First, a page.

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Research highlight: Homo naledi teeth

In a massive new paper, a team led by Lucas Delezene provides descriptions of the dental evidence from the Dinaledi Chamber.

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Four third mandibular premolars in five orientations with labels and scale bar
Mandibular third premolars, from Delezene and coworkers 2023

Citation: Delezene, L. K., Skinner, M. M., Bailey, S. E., Brophy, J. K., Elliott, M. C., Gurtov, A., Irish, J. D., Moggi-Cecchi, J., de Ruiter, D. J., Hawks, J., & Berger, L. R. (2023). Descriptive catalog of Homo naledi dental remains from the 2013 to 2015 excavations of the Dinaledi Chamber, site U.W. 101, within the Rising Star cave system, South Africa. Journal of Human Evolution, 180, 103372.

It has now been nearly 10 years since our team first explored the remote Dinaledi Chamber of the Rising Star cave system. Eight years ago we published the diagnosis of the new species, Homo naledi, based on the large sample of skeletal remains from our first excavation work in the chamber. Since that time, the team has published more than a thousand pages of research on various aspects of the anatomy of H. naledi, including detailed descriptions of all the parts of the skeleton.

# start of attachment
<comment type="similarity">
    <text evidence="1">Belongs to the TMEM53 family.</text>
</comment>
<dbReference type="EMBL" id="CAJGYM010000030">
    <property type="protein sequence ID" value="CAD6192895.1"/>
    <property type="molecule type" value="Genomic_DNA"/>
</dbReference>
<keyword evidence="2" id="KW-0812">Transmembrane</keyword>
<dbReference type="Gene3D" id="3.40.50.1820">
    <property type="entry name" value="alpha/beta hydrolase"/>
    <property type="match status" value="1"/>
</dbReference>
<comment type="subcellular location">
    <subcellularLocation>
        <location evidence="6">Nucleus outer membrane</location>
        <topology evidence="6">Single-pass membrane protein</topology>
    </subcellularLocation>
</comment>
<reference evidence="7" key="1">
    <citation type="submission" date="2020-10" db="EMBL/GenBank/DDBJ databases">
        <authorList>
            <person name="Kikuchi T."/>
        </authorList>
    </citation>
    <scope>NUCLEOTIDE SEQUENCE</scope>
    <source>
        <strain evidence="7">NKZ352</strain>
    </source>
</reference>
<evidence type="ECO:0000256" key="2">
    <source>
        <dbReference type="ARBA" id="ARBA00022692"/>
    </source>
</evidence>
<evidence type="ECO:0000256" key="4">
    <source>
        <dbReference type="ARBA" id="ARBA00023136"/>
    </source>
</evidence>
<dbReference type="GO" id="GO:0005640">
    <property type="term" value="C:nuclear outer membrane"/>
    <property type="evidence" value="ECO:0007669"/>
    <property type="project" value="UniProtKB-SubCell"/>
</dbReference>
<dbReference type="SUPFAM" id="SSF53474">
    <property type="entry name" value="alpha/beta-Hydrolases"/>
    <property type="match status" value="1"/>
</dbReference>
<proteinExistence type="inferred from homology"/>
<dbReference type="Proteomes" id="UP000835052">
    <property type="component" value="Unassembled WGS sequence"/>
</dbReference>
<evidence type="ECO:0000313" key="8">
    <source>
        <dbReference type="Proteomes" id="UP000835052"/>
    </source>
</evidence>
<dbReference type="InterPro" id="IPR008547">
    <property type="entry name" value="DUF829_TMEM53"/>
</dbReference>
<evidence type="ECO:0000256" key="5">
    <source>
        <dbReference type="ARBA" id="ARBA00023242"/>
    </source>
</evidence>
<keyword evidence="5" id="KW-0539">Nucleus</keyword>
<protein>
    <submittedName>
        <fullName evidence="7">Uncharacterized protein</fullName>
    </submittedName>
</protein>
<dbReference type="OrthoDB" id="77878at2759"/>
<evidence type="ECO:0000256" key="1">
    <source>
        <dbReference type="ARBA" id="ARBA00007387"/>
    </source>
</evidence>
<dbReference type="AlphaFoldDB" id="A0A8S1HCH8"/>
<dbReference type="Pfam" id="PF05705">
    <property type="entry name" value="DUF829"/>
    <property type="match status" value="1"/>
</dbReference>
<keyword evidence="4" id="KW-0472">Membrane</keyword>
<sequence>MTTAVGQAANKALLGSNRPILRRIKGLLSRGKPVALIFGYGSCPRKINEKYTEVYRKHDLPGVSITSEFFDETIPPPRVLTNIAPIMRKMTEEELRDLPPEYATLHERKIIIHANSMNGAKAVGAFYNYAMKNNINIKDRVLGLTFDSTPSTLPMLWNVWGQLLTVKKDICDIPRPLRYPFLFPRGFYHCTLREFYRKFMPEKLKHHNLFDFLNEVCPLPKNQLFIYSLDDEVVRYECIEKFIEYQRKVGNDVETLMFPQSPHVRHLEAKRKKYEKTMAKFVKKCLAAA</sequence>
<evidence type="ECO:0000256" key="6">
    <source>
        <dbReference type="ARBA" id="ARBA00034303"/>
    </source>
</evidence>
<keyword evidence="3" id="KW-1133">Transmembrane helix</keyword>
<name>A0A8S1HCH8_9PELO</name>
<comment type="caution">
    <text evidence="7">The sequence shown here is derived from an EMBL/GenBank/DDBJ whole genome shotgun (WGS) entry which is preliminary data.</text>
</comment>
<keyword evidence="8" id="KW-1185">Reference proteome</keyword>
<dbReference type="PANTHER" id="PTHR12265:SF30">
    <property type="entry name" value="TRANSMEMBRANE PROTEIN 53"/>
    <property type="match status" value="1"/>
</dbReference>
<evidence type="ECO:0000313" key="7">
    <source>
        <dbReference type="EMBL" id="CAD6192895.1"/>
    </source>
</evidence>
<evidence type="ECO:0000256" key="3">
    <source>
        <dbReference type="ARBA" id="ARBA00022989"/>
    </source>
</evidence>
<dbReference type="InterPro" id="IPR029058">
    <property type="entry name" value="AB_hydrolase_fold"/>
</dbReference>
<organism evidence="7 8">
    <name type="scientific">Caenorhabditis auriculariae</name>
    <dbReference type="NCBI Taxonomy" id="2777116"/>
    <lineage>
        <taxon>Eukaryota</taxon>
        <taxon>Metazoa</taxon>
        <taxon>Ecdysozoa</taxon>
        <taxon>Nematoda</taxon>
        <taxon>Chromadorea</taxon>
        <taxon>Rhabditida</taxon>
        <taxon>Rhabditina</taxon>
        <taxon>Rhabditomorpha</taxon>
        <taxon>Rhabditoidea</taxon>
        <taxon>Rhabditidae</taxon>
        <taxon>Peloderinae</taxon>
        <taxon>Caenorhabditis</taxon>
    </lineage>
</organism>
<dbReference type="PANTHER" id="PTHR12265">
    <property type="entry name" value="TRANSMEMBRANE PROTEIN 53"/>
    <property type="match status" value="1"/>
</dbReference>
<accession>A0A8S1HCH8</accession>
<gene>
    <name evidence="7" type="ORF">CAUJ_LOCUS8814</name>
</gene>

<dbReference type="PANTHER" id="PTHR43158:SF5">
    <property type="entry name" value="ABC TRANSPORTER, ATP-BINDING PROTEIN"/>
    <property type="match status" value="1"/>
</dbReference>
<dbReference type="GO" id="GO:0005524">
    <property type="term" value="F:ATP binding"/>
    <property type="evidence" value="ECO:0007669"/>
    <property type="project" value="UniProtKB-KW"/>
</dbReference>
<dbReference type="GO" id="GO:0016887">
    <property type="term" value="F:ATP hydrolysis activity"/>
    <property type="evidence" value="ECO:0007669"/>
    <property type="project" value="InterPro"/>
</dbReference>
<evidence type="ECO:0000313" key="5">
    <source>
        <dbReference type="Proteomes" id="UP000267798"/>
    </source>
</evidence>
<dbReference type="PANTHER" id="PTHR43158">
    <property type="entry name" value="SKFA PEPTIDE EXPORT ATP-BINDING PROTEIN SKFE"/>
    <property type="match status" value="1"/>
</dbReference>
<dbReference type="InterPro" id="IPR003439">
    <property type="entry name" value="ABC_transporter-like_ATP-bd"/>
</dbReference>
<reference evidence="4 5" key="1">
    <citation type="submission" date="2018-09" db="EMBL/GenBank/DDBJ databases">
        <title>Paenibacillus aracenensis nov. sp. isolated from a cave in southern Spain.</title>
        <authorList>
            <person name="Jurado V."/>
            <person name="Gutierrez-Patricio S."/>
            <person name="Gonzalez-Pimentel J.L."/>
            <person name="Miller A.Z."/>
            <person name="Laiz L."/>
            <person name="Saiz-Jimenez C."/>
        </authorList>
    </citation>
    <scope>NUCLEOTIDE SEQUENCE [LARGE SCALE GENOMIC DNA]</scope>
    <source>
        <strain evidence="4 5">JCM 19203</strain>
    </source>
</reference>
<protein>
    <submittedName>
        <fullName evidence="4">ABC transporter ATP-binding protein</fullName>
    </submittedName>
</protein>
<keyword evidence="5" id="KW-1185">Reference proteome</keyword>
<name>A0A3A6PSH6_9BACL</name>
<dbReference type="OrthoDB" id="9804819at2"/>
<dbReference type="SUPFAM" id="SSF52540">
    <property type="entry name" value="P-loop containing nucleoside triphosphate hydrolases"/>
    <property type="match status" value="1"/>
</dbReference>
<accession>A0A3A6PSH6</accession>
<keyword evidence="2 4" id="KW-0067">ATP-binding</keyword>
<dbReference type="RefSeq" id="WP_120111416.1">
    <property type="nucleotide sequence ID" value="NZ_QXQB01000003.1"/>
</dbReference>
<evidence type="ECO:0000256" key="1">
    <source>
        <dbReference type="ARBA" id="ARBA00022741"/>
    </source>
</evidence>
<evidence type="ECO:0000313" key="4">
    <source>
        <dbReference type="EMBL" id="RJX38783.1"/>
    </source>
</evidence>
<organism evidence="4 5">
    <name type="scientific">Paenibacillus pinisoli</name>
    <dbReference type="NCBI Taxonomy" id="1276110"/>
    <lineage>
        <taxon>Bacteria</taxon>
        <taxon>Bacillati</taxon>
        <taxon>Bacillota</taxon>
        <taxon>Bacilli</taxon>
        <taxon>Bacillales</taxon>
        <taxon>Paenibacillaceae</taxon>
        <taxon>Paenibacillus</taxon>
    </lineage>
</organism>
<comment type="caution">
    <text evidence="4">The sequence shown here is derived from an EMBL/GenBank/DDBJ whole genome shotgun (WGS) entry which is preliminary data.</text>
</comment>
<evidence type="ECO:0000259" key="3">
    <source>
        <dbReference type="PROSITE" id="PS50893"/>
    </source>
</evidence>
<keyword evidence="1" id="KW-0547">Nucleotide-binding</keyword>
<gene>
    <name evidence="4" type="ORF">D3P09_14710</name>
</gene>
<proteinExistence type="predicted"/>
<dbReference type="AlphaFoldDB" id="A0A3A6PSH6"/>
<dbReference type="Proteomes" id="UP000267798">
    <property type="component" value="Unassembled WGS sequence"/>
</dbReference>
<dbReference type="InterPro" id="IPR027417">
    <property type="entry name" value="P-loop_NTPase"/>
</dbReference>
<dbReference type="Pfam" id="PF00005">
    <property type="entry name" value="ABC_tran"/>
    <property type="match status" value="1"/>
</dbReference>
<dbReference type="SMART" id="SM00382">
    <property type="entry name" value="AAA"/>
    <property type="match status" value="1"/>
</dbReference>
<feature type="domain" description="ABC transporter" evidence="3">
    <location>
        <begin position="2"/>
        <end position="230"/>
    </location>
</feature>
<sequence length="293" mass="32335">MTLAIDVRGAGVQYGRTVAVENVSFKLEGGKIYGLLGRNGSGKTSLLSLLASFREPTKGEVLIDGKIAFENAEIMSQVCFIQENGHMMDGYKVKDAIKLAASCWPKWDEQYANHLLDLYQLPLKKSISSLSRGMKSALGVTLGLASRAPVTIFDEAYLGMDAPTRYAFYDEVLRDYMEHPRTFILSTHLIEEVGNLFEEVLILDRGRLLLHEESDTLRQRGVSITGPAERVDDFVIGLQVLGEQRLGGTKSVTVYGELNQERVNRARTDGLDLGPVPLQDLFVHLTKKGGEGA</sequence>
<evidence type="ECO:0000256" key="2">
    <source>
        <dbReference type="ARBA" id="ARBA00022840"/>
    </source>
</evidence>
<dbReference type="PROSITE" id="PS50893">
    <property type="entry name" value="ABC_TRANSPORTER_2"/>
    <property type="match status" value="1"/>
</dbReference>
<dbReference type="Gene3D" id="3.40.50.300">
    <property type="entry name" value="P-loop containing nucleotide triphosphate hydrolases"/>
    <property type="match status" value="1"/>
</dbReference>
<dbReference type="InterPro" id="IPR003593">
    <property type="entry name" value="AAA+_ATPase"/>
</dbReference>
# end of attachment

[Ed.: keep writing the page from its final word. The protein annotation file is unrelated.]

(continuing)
Except for the teeth. Of course, dental evidence was extremely important to the diagnosis of H. naledi and as a result we published a detailed composite description of the anatomy long ago. The material from the Lesedi Chamber, and the Letimela individual from the U.W. 110 locality have also been fairly completely described. But we had never published a specimen-by-specimen description and accounting of more than 150 teeth from the Dinaledi Chamber.

Six mandibular second molars seen in five orientations, with labels
A comparison of six mandibular second molars from Delezene and coworkers 2023

That was a monumental job, undertaken by Lucas Delezene of the University of Arkansas, together with key contributions by Matthew Skinner and other collaborators. Their new research paper occupies seventy-nine journal pages with detailed information about every tooth, developing germ, and root in the fossil collection.

A lot of work had to go into this paper beyond the basics of dental anatomy, taking in the condition of each tooth and its possible association with other teeth in the collection. In some cases we can work out which teeth belong to the same individual, based on the traces of wear between the teeth, their anatomy, and other considerations.

I am extremely pleased to see this work published. I know that it will provide a strong foundation for future work on H. naledi biology, and it provides the essential data for integrating H. naledi teeth into other comparative studies of hominin dental morphology.

Research by John HawksHomo nalediDinaledi Chamberteethanatomy
John Hawks

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I'm a paleoanthropologist exploring the world of ancient humans and our fossil relatives.

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